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Bank Of Canada Possibly Planning To Rush Digital Currency Plans

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IT was back in February of 2020 when Timothy Lane, the Bank of Canada’s Deputy Governor, boldly proclaimed that the country did not need to enact a central bank digital currency (CBDC). However, Lane did say that the Bank of Canada will develop one regardless, just in case it needs it in the future.

Things Are Closer Than They Appear

The tables have seemingly turned, by now, and Lane is suggesting that this need to have a CBDC is not only there, but coming sooner than the Canadian central bank had anticipated.

Lane, having spoken at a FinTech conference back in February, stated that the Bank of Canada doesn’t know what the future holds. Even so, the bank is eager to move forward in working out what their country’s CBDC would look like. Alongside this, should the Bank of Canada decide to issue it, the central bank also needs to know how to manage it.

Canada Becoming too Cashless To Ignore

That conference had Lane outline two key scenarios in which Canada’s government could be prompted to issue out the CBDC they’ve been working on. The first of these conditions is cryptocurrencies becoming simply too popular, which would create privacy concerns or otherwise threaten the Canadian Dollar’s supremacy in its own soil. The second is regarding whether or not Canada as a society completely phases out cash usage for a new digital economy, which would create its own economic disparity.

After agreeing to ban Facebook’s Libra cryptocurrency, Germany is now doubling down on its plan to stop parallel currencies. Germans recently passed a strategy that touches blockchain and cryptocurrency comprehensively and vows against parallel financial systems initiated by corporations. Berlin buckles up for the fight German chancellor Angela Merkel and her cabinet passed a comprehensive blockchain strategy on Wednesday. The government believes that the economy should make use of digital transformations but must also be aware of the risks arising out of these technologies. Finance minister Olaf Scholz said that blockchain technology could become the basis for the internet of the future. He also said, “We want to be at the forefront and further strengthen Germany as a leading technology location. At the same time, we must protect consumers and state sovereignty. A core element of state sovereignty is the issuing of a currency, we will not leave this task to private companies.” The government also wants to work in close cooperation with its European and global peers to ensure that stablecoins don’t end up becoming alternative currencies. Berlin will also focus on its dialogue with German central bank, Bundesbank, to talk about a digitized version of the central bank currency and the possible risks of such coins. Germany’s move is a threat to Facebook The German government has a holistic plan to tackle growing issues with digital currencies. However, it plans on introducing electronic bonds in the domestic market that will be issued on blockchains. The government, alongside France, has already pledged to ban Libra. The French authorities have also adopted a highly critical stance on Facebook’s Libra, and they are also looking forward to launching a digitized legal tender of their own. Meanwhile, the European Central Bank is also looking forward to the creation of a public digital currency, backed by central banks, that would eliminate the need for Libra. Francois Villeroy de Galhau, a member of the ECB board, said that Libra highlighted the gaps in European regulations and said that the company would be treated with a tough approach. This would create further regulatory and operational hurdles for the American social media giant that aims to leverage its 2+ billion userbase to launch a new digital currency. Libra will be a stablecoin backed by government securities, but with European countries launching their own government-backed stablecoins, it will face stiff competition in the market.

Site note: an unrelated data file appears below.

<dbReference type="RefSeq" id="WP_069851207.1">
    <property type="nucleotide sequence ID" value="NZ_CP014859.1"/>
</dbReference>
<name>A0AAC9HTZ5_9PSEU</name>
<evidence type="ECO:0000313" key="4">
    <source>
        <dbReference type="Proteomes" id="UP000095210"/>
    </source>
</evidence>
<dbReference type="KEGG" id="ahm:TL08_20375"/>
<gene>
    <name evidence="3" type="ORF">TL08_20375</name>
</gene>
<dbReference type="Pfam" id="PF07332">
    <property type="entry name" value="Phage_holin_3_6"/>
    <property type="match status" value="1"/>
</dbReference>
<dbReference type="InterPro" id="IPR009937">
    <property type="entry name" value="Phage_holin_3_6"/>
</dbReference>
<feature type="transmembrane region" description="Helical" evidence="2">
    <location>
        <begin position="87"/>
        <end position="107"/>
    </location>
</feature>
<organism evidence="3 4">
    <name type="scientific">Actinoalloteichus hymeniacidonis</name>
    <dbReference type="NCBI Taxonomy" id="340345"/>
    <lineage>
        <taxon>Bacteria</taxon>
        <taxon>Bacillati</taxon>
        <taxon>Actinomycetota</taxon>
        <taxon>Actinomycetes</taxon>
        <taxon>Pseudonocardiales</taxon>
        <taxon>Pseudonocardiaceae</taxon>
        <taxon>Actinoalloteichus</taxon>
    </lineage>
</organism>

It seems that the latter condition is becoming more and more prevalent, according to the latest interview with Lane. At the Centre for International Governance Innovation, a Canadian think tank, he reminded the public of those two scenarios he made back in February.

Indeed, he highlighted that the Bank of Canada had seen some interesting developments in the past nine months, indicating that some of those conditions are coming to fruition far sooner than the central bank anticipated.

Being Prepared In Any Event

He highlighted how the pandemic is making Canadian citizens less reliant on cash, but Lane remains unsure whether this development will linger after the pandemic was dealt with.

While this comment is no definitive declaration, it makes it clear that the Bank of Canada is taking a harder look at its plans for a CBDC. Indeed, Lane explained that things are moving quicker than the bank had anticipated.

While the bank isn’t sure if these trends will continue after the pandemic, Lane made it clear that it wants to be ready if it doesn’t, readying its CBDC earlier than it had planned.

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